U.S. equities and stock exchange traded funds climbed Wednesday, with the Dow Jones Industrial Average topping 21,000 for the first time ever, as investors grew more optimistic on the economic outlook, following announcements from President Donald Trump and Federal Reserve officials.
The S&P 500 Index, along with related funds including the SPDR S&P 500 ETF (NYSEArca: SPY), iShares Core S&P 500 ETF (NYSEArca: IVV) and Vanguard 500 Index (NYSEArca: VOO), were 1.4% higher Wednesday.
U.S. markets have continuously broken new records since the presidential election, with the Dow now trading up over 300 points to around 21,123. If the Dow holds onto its intraday gains, it will tie the fastest thousand-point surge in history – the blue-chip index rose 1,000 points in 24 sessions back in 1999, the Wall Street Journal reports.
Equities rallied after Trump provided an optimistic tone in his speech to Congress Tuesday evening, despite revealing new details for his policies.
“The market woke up this morning believing in Trump’s ability to enact a pro-business agenda,” Tom Wright, director of equities at JMP Securities, told the WSJ. “The trend has been up, because of underlying optimism, but it’s been tempered by concern they may not be able to get that agenda through Congress.”
Investors were also watching the likelihood of a Fed rate hike in March in response to comments from a number of officials suggesting another quarter-point interest rate increase in the next meeting. The rising interest rates reflects a stronger economy that can handle the bumps from the Fed as a way to keep growth in check.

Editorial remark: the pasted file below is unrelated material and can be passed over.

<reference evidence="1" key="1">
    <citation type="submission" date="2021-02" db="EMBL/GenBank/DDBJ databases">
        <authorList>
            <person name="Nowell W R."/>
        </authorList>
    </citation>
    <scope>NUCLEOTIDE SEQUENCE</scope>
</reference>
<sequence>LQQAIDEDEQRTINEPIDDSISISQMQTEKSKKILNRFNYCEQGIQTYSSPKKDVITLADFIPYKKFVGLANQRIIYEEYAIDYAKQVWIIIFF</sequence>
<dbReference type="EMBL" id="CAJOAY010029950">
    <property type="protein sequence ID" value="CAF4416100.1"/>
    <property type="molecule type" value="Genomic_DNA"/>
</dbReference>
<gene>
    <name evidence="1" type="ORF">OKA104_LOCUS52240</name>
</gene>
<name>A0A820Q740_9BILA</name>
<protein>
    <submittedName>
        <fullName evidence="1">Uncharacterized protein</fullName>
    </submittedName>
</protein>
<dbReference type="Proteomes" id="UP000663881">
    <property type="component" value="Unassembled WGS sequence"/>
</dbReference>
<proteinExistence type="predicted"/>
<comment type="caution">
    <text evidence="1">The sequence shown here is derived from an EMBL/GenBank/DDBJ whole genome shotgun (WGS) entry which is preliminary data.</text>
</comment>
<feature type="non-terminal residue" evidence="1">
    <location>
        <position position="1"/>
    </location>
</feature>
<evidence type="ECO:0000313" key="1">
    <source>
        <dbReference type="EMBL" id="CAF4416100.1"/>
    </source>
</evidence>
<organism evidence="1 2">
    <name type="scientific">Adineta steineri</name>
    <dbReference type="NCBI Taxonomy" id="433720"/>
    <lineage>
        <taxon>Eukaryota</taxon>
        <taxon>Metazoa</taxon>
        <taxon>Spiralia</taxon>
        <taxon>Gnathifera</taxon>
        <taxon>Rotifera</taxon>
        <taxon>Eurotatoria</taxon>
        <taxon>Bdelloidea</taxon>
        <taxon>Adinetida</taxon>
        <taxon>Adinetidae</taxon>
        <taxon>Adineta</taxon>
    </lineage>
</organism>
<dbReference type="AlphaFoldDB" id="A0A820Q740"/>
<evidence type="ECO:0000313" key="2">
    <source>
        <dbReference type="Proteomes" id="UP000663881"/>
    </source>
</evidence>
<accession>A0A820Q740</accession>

“The specter of higher rates means the economy is doing better,” Andre Bakhos, managing director at Janlyn Capital, told Reuters.
New York Fed President William Dudley argued that raising rates “has become a lot more compelling” in light of the economy’s current and expected performance. San Francisco Fed President John Williams also remarked that a rate change in the March meeting was “very much on the table for serious consideration.”
However, some are worried about valuations, with the S&P 500 trading at an average of roughly 22 times their last 12 months of earnings, compared to their 10-year average of around 16.
“I’m usually pretty bullish, but I’m worried there’s too many people who have joined the party,” Tom Digenan, head of U.S. equities at UBS Global Asset Management, told the WSJ.
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